In a remarkably short period of time, Team Great Britain racked up multiple gold medals, sending their country rocketing up the medals table to third spot behind China and the United States.
The medals have come fast and furious. At London's Olympic Stadium on Saturday night, it felt like the last echoes of applause from one victory had just ended when another one began.
Track-and-field star Jessica Ennis — an athlete who has become the face of the 2012 Olympic Games in Britain — took the top prize in heptathlon in front of 80,000 screaming fans.
Her feat was followed by victories by her teammates Greg Rutherford and Mo Farah. Rutherford won gold in long jump, while Farah waited to the final stretch of the men’s 10,000-metre race to pull ahead of the pack and finish first.
It all happened in the space of 45 minutes.
Farah, a Somalia-born British runner, provided one of the most poignant moments of these Games. Moments after his victory, he was joined on the track by his pregnant wife and young daughter. The two beamed at Farah and waved the Union Jack as they embraced the country’s newest Olympic champion.
Earlier in the day — dubbed "Super Saturday" in the British press — Britain’s women cyclists took gold at the velodrome and its rowers took another two. The grand total for Team GB, an incredible six gold medals in one day.
A golden boost
Sebastian Coe, the head of the London Olympic organizing committee could only gush glowingly, calling it "the greatest day of sport I have ever witnessed."
"I dreamt that we would have a night like that. But not in my wildest dreams did I think that it would actually unfold in the way that it did."
But Team GB's achievements didn’t end on Super Saturday. There were more medals to come on Sunday.
At Wimbledon, tennis star Andy Murray triumphed against his Swiss rival Roger Federer. Murray was left in tears just a month earlier when Federer defeated him in the Wimbledon final. But on this day, Murray shut down his opponent in straight sets to win gold.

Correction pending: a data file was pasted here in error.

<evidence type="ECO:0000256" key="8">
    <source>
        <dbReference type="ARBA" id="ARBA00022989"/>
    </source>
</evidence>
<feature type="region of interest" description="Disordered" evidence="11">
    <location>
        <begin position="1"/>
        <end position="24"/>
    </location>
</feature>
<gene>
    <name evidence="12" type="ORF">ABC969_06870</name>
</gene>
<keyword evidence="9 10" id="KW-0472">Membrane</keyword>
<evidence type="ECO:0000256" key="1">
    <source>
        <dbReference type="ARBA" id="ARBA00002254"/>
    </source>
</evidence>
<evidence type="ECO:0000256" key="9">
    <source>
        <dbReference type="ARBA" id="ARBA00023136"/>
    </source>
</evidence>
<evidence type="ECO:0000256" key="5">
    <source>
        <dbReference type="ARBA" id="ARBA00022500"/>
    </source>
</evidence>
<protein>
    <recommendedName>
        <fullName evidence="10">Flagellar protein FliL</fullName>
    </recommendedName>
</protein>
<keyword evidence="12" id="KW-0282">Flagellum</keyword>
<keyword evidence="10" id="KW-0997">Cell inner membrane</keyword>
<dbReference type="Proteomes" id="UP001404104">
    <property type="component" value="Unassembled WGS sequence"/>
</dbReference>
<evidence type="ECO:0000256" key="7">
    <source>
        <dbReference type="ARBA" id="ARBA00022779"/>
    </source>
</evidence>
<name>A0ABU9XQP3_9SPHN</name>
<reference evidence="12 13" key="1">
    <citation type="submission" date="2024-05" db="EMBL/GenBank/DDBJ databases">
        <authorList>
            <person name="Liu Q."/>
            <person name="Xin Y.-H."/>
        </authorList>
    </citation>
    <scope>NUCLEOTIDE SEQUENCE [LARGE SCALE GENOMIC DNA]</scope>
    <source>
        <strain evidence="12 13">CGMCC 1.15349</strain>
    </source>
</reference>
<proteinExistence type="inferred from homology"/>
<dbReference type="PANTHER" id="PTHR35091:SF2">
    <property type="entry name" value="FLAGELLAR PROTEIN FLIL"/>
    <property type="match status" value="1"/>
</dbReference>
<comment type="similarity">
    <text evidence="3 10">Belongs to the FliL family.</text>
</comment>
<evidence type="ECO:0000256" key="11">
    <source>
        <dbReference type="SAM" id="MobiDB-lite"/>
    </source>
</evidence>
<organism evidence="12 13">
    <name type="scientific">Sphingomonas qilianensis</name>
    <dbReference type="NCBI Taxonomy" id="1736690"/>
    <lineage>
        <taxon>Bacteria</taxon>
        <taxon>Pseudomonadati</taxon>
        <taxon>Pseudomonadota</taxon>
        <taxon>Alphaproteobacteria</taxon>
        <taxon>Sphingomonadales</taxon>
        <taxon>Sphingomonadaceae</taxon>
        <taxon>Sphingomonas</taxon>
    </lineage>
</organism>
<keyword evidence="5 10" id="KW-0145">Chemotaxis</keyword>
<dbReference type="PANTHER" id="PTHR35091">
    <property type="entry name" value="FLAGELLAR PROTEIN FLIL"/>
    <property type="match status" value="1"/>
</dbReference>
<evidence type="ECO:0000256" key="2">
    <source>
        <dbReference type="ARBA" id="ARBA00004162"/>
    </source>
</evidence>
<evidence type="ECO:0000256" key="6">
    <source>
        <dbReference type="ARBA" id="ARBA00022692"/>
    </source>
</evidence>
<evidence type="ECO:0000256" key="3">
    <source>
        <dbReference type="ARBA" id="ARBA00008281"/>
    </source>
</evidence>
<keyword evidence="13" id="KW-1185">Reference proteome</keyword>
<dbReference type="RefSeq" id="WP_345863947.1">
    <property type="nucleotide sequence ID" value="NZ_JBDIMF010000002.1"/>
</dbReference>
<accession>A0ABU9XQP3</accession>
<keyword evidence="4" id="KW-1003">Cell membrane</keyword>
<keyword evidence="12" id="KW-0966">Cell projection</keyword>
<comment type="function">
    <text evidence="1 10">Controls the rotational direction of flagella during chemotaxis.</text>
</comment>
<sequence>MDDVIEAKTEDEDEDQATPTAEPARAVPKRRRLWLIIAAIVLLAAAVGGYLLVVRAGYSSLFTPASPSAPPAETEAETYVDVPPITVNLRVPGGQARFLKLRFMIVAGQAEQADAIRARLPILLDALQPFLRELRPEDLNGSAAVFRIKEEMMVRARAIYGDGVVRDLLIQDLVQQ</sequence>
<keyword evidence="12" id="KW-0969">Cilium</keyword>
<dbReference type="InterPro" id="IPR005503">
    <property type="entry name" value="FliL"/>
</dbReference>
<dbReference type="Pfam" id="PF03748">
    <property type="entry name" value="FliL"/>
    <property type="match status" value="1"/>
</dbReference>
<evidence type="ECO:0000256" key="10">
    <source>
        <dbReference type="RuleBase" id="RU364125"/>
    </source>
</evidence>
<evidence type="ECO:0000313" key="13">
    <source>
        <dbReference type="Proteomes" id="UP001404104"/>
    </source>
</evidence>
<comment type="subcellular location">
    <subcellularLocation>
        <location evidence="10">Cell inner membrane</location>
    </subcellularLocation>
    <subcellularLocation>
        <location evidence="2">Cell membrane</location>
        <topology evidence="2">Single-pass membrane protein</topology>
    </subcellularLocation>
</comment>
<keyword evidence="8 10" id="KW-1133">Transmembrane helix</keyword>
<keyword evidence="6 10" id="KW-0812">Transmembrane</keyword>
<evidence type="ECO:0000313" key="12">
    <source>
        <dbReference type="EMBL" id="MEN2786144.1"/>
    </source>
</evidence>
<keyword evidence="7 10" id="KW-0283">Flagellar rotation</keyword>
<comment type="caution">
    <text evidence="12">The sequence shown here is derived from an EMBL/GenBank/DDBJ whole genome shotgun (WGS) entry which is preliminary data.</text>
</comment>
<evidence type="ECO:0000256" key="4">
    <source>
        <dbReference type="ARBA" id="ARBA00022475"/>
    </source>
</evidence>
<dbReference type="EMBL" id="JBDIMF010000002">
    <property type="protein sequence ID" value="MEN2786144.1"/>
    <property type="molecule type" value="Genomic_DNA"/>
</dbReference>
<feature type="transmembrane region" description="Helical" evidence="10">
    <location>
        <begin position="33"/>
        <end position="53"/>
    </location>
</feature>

Following his win, Murray climbed into the stands to celebrate with his girlfriend and family. He called his victory the biggest win of his life and said he drew inspiration from the performance of his fellow Team GB athletes.
"It gave me a boost coming in today," he said. "The momentum the team's had the last couple of days has been so good."
Murray went on to win silver in mixed doubles tennis.
Years in the making
On Sunday, British sailor Ben Ainslie also made history, becoming the world's most decorated Olympic sailor after winning his fourth gold medal in his fifth consecutive Olympic Games.
After one of the most successful two days in their country’s sporting history, British sports fans were delirious.
At Wimbledon, where a sold-out crowd cheered on Andy Murray, fans could hardly believe how well the home team has been doing.
“Super Saturday and Super Sunday," said Emily Matthews. "It’s just a super weekend."
"We’ve just done brilliantly, moved up the medal table. I mean you can’t ask more from such a little island."
Britain’s success has been years in the making. Since the 1996 Atlanta Olympics, the country has ramped up spending on amateur sport.
It has its own version of Canada’s Own the Podium program, a system that targets elite athletes for support and focuses on sports most likely to produce Olympic medals.
Going into the London Games, Team GB's stated intention was to win more medals than the 47 it took home in Beijing. After this incredible weekend, they're a lot closer to that goal.